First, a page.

When choosing a color palette, go for intuitive colors. This way, the users will recognize the meaning behind the data faster.
Of course, the whole color palette should be descendant from the brand identity – designers should create a logical and well-interpreted extension of the brand, but not use it as a crutch.
Don’t force solutions
Don’t design that chart just because you like it. Use it only if it’s relevant and accurate. Imagine receiving an Excel file with plain data and being granted a task to represent it visually. Do you use a table or a diagram? Is one number more important than the other? Are the values positive or negative?
Sometimes, showing off is equally bad as going for the trite bar charts.
For businesses and designers, it’s tempting to visualize the data in the “familiar” way – for example, go for a bar chart when another form might prove more valuable. Each piece of data tells a different story and if you want to properly translate it into images, you have to consult, discuss, and ask questions. Help from a data analyst or a data scientist is priceless because a better understanding of data is always well worth the investment.
Test data visualization design with end-users
If the product being designed needs to serve in everyday work and influences real-life decisions, it’s crucial to test with actual users. If a music streaming app shows statistics regarding the genres you listened to most often throughout the year, it’s fun – because you might find out something new about yourself – but not necessary. On the other hand, if a nurse doing rounds on their shift needs to know which patients received their meds and which have not, proper data visualization is crucial.
Checking if the information displayed within the app is used correctly is very important. It puts your assumptions to the test and has the potential to not only provide new insights but also push for new solutions. For example, it might turn out that a training program is needed for the end-users. Maybe the initial assumptions were totally wrong and nobody noticed or there was a lot of bias behind project decisions regarding data visualization design. A strong UX team with a good process will help you solve these issues and deliver a product that serves the right people.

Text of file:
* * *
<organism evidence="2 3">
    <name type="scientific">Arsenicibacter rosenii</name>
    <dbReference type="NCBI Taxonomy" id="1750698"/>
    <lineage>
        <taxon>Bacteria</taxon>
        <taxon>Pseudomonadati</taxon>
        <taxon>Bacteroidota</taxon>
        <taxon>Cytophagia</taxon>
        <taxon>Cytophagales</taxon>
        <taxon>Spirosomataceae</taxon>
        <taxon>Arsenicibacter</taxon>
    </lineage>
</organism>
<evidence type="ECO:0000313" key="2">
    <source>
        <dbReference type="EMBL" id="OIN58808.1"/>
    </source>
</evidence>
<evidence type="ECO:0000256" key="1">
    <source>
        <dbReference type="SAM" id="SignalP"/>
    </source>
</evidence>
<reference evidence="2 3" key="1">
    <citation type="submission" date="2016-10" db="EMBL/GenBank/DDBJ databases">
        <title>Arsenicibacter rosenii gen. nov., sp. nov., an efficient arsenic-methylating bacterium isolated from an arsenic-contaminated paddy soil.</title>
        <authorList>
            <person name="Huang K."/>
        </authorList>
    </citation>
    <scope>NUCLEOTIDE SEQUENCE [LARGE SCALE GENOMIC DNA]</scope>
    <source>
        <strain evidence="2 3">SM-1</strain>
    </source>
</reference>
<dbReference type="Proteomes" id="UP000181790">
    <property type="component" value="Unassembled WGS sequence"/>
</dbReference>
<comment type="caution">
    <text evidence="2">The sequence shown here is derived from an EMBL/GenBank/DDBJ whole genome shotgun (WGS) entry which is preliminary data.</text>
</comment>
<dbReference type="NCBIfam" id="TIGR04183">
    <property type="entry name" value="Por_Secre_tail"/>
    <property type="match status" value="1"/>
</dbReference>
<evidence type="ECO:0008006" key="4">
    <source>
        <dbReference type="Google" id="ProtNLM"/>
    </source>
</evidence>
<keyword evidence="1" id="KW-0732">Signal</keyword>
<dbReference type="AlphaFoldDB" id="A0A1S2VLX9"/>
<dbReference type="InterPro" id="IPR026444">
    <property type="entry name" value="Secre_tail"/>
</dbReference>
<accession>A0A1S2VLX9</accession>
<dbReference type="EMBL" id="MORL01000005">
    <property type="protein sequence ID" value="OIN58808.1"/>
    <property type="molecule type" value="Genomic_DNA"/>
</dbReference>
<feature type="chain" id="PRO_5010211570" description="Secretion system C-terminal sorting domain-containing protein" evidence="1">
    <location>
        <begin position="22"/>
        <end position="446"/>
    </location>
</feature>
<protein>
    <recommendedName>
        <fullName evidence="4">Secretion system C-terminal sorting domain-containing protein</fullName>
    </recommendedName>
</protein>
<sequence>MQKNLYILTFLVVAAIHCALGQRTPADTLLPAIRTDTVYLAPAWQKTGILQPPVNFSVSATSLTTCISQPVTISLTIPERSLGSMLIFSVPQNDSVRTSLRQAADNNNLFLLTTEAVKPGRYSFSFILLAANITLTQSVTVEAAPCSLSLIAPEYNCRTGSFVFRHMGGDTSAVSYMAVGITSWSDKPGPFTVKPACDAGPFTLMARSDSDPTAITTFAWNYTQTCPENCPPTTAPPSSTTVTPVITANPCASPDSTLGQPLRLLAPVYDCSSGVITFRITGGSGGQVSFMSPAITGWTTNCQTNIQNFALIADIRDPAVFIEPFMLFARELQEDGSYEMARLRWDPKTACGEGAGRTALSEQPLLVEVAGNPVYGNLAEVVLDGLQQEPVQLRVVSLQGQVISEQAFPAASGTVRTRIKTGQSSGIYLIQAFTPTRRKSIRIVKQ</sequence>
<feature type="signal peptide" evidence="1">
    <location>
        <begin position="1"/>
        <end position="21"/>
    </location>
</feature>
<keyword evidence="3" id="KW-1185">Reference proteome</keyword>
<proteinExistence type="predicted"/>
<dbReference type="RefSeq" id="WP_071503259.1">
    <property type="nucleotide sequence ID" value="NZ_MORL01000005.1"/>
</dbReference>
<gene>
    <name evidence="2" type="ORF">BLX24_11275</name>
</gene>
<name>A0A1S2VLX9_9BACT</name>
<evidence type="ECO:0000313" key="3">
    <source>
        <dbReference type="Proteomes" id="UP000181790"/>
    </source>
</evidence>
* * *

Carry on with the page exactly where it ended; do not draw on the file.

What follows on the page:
Keep it real
This one is about walking in other peoples’ shoes and is particularly essential for designers. What we think is the right solution for a product, might not be the best for the end-users. I remember when I was designing a machine management system and – being a sci-fi nerd – I wanted it to give the users the feeling of operating a spaceship. Cool for me but not very helpful to the actual users. Thankfully, I was a part of a great team that helped me to interpret the users’ reality better.
SpaceX-inspired expectations vs reality
Always check your knowledge and intentions with the design. Aim to design excellent and aesthetic solutions – but don’t design just for yourself. The target audience always knows if the product has been designed for them. You can elevate somebody with the design but you can also accidentally intimidate them and stop from ever using it. Going with “it’s a good design, they just don’t get it” won’t cut it.
Keep hierarchy and general picture in mind
Think about the data that is being arranged – is it important to know at a single glance that everything is operating smoothly? Is digging into the details right away more valid? How critical it is to be notified about changes?
The story the data gives should lead to how it is being presented. It’s substantial to construct the design in a way that emphasizes the right thing and adjust all the visual and structural components accordingly. People’s time has its price, so if they need to focus mostly on critical changes, don’t overpopulate the design with elements and visual values that will make it hard to notice those changes. Focus on the path the user will take to identify information on a screen and arrange it according to that key.
Final thoughts on data visualization design
One the one hand, too much data can be overwhelming. On the other, sharing only pieces of information can do more harm than good. That’s why finding a golden mean is crucial – and in case of data clarity, it’s all about following data visualization design best practices. Applying the rules I mentioned above will surely help you and your users comprehend even large sets of data in no time.
To finish off with one more argument for the importance of proper data visualization, let me quote Edward Tufte – or, as the New York Times called him, the Leonardo da Vinci of data: “the essential test of design is how well it assists the understanding of the content, not how stylish it is”.
As the saying goes, the devil is in the detail. See how our designers ensure these details are pixel-perfect and usable.